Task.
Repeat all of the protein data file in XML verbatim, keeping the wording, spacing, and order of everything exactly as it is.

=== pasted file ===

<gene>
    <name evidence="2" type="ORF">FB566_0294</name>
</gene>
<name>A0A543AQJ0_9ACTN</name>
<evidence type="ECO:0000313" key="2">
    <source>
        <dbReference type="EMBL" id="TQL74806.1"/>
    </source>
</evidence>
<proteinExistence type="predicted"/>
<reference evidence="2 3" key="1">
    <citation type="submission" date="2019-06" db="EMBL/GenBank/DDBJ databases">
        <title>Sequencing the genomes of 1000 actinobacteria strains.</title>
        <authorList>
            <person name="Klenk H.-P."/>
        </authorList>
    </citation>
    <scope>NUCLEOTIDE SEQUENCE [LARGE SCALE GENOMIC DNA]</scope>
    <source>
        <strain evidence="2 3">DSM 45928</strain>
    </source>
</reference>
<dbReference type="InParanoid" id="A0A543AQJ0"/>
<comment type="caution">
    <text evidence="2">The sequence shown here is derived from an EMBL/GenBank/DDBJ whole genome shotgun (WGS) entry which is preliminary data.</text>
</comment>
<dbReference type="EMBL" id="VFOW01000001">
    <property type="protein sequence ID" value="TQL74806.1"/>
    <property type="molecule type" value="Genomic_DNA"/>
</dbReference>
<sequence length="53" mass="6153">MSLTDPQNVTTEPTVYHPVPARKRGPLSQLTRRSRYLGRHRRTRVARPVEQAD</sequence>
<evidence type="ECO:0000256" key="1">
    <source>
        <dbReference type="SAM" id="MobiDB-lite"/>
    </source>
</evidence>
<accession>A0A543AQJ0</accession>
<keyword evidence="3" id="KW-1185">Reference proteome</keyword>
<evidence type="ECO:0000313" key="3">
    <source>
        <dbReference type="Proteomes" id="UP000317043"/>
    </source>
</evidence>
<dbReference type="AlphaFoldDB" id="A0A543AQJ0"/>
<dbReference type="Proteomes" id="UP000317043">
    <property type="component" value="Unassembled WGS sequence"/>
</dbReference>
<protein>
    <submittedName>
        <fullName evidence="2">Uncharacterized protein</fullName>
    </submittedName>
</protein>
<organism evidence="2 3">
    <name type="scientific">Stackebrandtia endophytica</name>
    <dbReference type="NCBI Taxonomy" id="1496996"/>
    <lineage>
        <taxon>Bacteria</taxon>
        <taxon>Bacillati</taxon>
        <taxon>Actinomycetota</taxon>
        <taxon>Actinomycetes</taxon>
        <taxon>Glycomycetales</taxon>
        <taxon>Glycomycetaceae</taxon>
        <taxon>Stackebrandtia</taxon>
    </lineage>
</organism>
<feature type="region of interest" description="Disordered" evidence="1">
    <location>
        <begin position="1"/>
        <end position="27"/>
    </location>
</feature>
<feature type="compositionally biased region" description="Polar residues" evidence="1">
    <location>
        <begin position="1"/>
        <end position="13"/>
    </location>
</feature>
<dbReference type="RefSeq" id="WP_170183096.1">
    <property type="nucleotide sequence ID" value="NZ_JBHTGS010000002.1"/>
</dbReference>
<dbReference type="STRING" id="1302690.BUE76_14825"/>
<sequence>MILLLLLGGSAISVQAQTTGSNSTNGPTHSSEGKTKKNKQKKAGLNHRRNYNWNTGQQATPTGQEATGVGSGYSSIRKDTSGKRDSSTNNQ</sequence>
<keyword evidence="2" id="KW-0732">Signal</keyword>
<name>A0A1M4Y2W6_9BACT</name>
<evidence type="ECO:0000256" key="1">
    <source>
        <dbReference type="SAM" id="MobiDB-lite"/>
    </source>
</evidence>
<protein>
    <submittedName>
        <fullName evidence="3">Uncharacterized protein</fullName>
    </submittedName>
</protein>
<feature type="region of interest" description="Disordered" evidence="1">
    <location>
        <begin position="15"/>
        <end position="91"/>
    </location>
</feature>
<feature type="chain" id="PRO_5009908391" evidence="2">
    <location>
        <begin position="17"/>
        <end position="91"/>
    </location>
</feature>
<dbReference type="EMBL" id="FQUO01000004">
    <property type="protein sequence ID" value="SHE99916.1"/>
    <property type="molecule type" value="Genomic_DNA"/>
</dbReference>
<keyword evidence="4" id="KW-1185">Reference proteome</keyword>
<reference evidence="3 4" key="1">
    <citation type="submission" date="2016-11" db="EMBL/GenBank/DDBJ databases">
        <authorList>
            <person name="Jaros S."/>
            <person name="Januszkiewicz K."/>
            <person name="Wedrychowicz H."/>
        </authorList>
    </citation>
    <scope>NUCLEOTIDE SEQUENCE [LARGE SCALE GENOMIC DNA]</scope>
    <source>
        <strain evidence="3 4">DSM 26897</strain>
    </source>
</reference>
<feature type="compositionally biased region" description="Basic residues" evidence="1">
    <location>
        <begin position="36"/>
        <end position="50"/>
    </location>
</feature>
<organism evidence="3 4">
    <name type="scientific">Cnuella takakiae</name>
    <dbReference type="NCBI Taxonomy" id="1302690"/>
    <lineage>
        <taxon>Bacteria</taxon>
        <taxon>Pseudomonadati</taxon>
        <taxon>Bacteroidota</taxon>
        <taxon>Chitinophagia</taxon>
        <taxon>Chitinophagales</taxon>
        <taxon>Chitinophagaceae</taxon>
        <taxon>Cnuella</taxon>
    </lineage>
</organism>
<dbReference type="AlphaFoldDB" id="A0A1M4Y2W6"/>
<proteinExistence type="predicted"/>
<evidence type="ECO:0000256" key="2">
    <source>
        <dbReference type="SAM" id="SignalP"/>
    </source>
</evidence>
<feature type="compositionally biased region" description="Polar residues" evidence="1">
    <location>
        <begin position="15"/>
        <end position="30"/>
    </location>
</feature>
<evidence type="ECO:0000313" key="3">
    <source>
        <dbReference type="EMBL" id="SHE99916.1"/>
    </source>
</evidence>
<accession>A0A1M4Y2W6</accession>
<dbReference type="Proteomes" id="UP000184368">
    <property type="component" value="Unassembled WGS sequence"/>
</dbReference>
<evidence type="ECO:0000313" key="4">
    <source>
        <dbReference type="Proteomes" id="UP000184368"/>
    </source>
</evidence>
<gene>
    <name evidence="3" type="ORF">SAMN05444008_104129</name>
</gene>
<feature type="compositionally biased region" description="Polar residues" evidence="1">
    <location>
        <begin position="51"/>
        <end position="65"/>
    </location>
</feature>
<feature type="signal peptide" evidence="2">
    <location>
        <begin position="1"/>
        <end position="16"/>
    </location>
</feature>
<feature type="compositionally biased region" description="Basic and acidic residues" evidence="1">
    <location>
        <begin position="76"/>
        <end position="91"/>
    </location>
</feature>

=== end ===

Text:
<gene>
    <name evidence="2" type="ORF">FB566_0294</name>
</gene>
<name>A0A543AQJ0_9ACTN</name>
<evidence type="ECO:0000313" key="2">
    <source>
        <dbReference type="EMBL" id="TQL74806.1"/>
    </source>
</evidence>
<proteinExistence type="predicted"/>
<reference evidence="2 3" key="1">
    <citation type="submission" date="2019-06" db="EMBL/GenBank/DDBJ databases">
        <title>Sequencing the genomes of 1000 actinobacteria strains.</title>
        <authorList>
            <person name="Klenk H.-P."/>
        </authorList>
    </citation>
    <scope>NUCLEOTIDE SEQUENCE [LARGE SCALE GENOMIC DNA]</scope>
    <source>
        <strain evidence="2 3">DSM 45928</strain>
    </source>
</reference>
<dbReference type="InParanoid" id="A0A543AQJ0"/>
<comment type="caution">
    <text evidence="2">The sequence shown here is derived from an EMBL/GenBank/DDBJ whole genome shotgun (WGS) entry which is preliminary data.</text>
</comment>
<dbReference type="EMBL" id="VFOW01000001">
    <property type="protein sequence ID" value="TQL74806.1"/>
    <property type="molecule type" value="Genomic_DNA"/>
</dbReference>
<sequence length="53" mass="6153">MSLTDPQNVTTEPTVYHPVPARKRGPLSQLTRRSRYLGRHRRTRVARPVEQAD</sequence>
<evidence type="ECO:0000256" key="1">
    <source>
        <dbReference type="SAM" id="MobiDB-lite"/>
    </source>
</evidence>
<accession>A0A543AQJ0</accession>
<keyword evidence="3" id="KW-1185">Reference proteome</keyword>
<evidence type="ECO:0000313" key="3">
    <source>
        <dbReference type="Proteomes" id="UP000317043"/>
    </source>
</evidence>
<dbReference type="AlphaFoldDB" id="A0A543AQJ0"/>
<dbReference type="Proteomes" id="UP000317043">
    <property type="component" value="Unassembled WGS sequence"/>
</dbReference>
<protein>
    <submittedName>
        <fullName evidence="2">Uncharacterized protein</fullName>
    </submittedName>
</protein>
<organism evidence="2 3">
    <name type="scientific">Stackebrandtia endophytica</name>
    <dbReference type="NCBI Taxonomy" id="1496996"/>
    <lineage>
        <taxon>Bacteria</taxon>
        <taxon>Bacillati</taxon>
        <taxon>Actinomycetota</taxon>
        <taxon>Actinomycetes</taxon>
        <taxon>Glycomycetales</taxon>
        <taxon>Glycomycetaceae</taxon>
        <taxon>Stackebrandtia</taxon>
    </lineage>
</organism>
<feature type="region of interest" description="Disordered" evidence="1">
    <location>
        <begin position="1"/>
        <end position="27"/>
    </location>
</feature>
<feature type="compositionally biased region" description="Polar residues" evidence="1">
    <location>
        <begin position="1"/>
        <end position="13"/>
    </location>
</feature>
<dbReference type="RefSeq" id="WP_170183096.1">
    <property type="nucleotide sequence ID" value="NZ_JBHTGS010000002.1"/>
</dbReference>
<dbReference type="STRING" id="1302690.BUE76_14825"/>
<sequence>MILLLLLGGSAISVQAQTTGSNSTNGPTHSSEGKTKKNKQKKAGLNHRRNYNWNTGQQATPTGQEATGVGSGYSSIRKDTSGKRDSSTNNQ</sequence>
<keyword evidence="2" id="KW-0732">Signal</keyword>
<name>A0A1M4Y2W6_9BACT</name>
<evidence type="ECO:0000256" key="1">
    <source>
        <dbReference type="SAM" id="MobiDB-lite"/>
    </source>
</evidence>
<protein>
    <submittedName>
        <fullName evidence="3">Uncharacterized protein</fullName>
    </submittedName>
</protein>
<feature type="region of interest" description="Disordered" evidence="1">
    <location>
        <begin position="15"/>
        <end position="91"/>
    </location>
</feature>
<feature type="chain" id="PRO_5009908391" evidence="2">
    <location>
        <begin position="17"/>
        <end position="91"/>
    </location>
</feature>
<dbReference type="EMBL" id="FQUO01000004">
    <property type="protein sequence ID" value="SHE99916.1"/>
    <property type="molecule type" value="Genomic_DNA"/>
</dbReference>
<keyword evidence="4" id="KW-1185">Reference proteome</keyword>
<reference evidence="3 4" key="1">
    <citation type="submission" date="2016-11" db="EMBL/GenBank/DDBJ databases">
        <authorList>
            <person name="Jaros S."/>
            <person name="Januszkiewicz K."/>
            <person name="Wedrychowicz H."/>
        </authorList>
    </citation>
    <scope>NUCLEOTIDE SEQUENCE [LARGE SCALE GENOMIC DNA]</scope>
    <source>
        <strain evidence="3 4">DSM 26897</strain>
    </source>
</reference>
<feature type="compositionally biased region" description="Basic residues" evidence="1">
    <location>
        <begin position="36"/>
        <end position="50"/>
    </location>
</feature>
<organism evidence="3 4">
    <name type="scientific">Cnuella takakiae</name>
    <dbReference type="NCBI Taxonomy" id="1302690"/>
    <lineage>
        <taxon>Bacteria</taxon>
        <taxon>Pseudomonadati</taxon>
        <taxon>Bacteroidota</taxon>
        <taxon>Chitinophagia</taxon>
        <taxon>Chitinophagales</taxon>
        <taxon>Chitinophagaceae</taxon>
        <taxon>Cnuella</taxon>
    </lineage>
</organism>
<dbReference type="AlphaFoldDB" id="A0A1M4Y2W6"/>
<proteinExistence type="predicted"/>
<evidence type="ECO:0000256" key="2">
    <source>
        <dbReference type="SAM" id="SignalP"/>
    </source>
</evidence>
<feature type="compositionally biased region" description="Polar residues" evidence="1">
    <location>
        <begin position="15"/>
        <end position="30"/>
    </location>
</feature>
<evidence type="ECO:0000313" key="3">
    <source>
        <dbReference type="EMBL" id="SHE99916.1"/>
    </source>
</evidence>
<accession>A0A1M4Y2W6</accession>
<dbReference type="Proteomes" id="UP000184368">
    <property type="component" value="Unassembled WGS sequence"/>
</dbReference>
<evidence type="ECO:0000313" key="4">
    <source>
        <dbReference type="Proteomes" id="UP000184368"/>
    </source>
</evidence>
<gene>
    <name evidence="3" type="ORF">SAMN05444008_104129</name>
</gene>
<feature type="compositionally biased region" description="Polar residues" evidence="1">
    <location>
        <begin position="51"/>
        <end position="65"/>
    </location>
</feature>
<feature type="signal peptide" evidence="2">
    <location>
        <begin position="1"/>
        <end position="16"/>
    </location>
</feature>
<feature type="compositionally biased region" description="Basic and acidic residues" evidence="1">
    <location>
        <begin position="76"/>
        <end position="91"/>
    </location>
</feature>